SALEM — School officials are hopeful voters will approve five employee contracts in March, despite a history of rejecting such deals.
Residents can comment on the contracts and a $21.5 million plan to renovate three elementary schools at the district's deliberative session tomorrow night.
The annual meeting comes only days after residents attending the town's first deliberative session questioned the wisdom of offering multi-year contracts.
Voters are asked to approve three-year agreements for town employees, including police and firefighters, March 13. They also will vote on the school contracts, most for two years, that same day.
But this is the first year residents will be asked to approve funding for all three years of the town employee contracts.
It's called "Sanbornization" — after a controversial contract dispute in the Sanborn Regional School District.
Salem school officials started offering these contracts several years ago, hoping it would improve the chance of reaching agreements with unions.
Approving funding only one year at a time presented problems, Superintendent Michael Delahanty said.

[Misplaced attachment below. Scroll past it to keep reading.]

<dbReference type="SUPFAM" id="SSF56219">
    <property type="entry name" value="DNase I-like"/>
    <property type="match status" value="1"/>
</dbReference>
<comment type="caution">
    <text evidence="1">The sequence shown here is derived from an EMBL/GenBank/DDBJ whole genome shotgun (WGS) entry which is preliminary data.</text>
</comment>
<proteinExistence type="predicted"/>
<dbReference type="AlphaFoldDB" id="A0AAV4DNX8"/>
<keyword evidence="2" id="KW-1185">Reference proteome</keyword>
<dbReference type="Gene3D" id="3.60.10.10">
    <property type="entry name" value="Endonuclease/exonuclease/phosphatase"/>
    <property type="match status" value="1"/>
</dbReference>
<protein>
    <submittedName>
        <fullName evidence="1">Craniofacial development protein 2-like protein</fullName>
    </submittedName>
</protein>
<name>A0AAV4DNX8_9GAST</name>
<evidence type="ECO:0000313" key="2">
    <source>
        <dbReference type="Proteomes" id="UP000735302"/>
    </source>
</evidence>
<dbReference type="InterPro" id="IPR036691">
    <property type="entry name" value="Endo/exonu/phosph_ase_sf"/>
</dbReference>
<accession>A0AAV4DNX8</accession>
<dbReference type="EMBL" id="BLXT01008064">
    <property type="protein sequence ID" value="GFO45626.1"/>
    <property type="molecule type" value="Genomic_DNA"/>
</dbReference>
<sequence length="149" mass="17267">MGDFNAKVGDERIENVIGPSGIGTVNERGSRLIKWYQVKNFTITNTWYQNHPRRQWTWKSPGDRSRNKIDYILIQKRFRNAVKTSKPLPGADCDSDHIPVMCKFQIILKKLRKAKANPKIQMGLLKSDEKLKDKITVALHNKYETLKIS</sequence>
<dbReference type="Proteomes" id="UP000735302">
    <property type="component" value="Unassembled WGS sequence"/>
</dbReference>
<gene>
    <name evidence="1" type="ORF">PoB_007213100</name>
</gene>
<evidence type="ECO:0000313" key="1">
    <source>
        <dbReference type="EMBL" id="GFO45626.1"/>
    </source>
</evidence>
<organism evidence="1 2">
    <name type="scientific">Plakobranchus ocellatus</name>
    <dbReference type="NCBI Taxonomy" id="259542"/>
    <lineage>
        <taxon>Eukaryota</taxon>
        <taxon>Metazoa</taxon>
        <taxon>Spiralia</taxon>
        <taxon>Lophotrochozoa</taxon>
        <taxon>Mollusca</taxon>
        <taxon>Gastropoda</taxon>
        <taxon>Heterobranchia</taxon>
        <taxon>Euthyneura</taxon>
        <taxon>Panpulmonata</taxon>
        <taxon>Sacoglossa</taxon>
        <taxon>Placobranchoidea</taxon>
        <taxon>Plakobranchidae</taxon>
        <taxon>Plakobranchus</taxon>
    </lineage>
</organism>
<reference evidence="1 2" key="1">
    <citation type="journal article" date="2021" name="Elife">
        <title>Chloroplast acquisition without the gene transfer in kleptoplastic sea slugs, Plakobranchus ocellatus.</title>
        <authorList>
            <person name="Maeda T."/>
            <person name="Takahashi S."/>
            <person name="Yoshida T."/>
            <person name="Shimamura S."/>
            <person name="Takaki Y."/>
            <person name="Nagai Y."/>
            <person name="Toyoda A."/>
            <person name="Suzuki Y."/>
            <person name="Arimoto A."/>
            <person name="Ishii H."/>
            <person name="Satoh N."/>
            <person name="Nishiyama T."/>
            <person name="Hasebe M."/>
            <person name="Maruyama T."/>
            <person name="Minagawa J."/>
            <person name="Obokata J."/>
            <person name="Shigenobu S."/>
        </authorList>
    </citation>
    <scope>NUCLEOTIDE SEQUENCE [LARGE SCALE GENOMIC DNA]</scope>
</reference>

"It's time consuming, costly and affects employee morale," he said.
Negotiating multi-year contracts helps retain employees and remain competitive with other school districts, according to Delahanty and School Board Chairman Peter Morgan.
About 10 to 12 teachers leave the district each year, Morgan said. It's been difficult to replace them since Salem teachers haven't received a raise since the 2008-2009 school year, he said.
"From our perspective, our real issue is our salary schedule is not really competitive with other schools in southeastern New Hampshire," Morgan said.
The two-year teachers contract proposes $877,760 in step increases for 2012-2013 and a 2 percent general wage increase, totaling $942,530, for 2013-2014.
Harold Sachs, president of the Salem Education Association, said the teachers union has made various concessions. The union sought a one-year deal, but agreed with the district's request for two years, he said.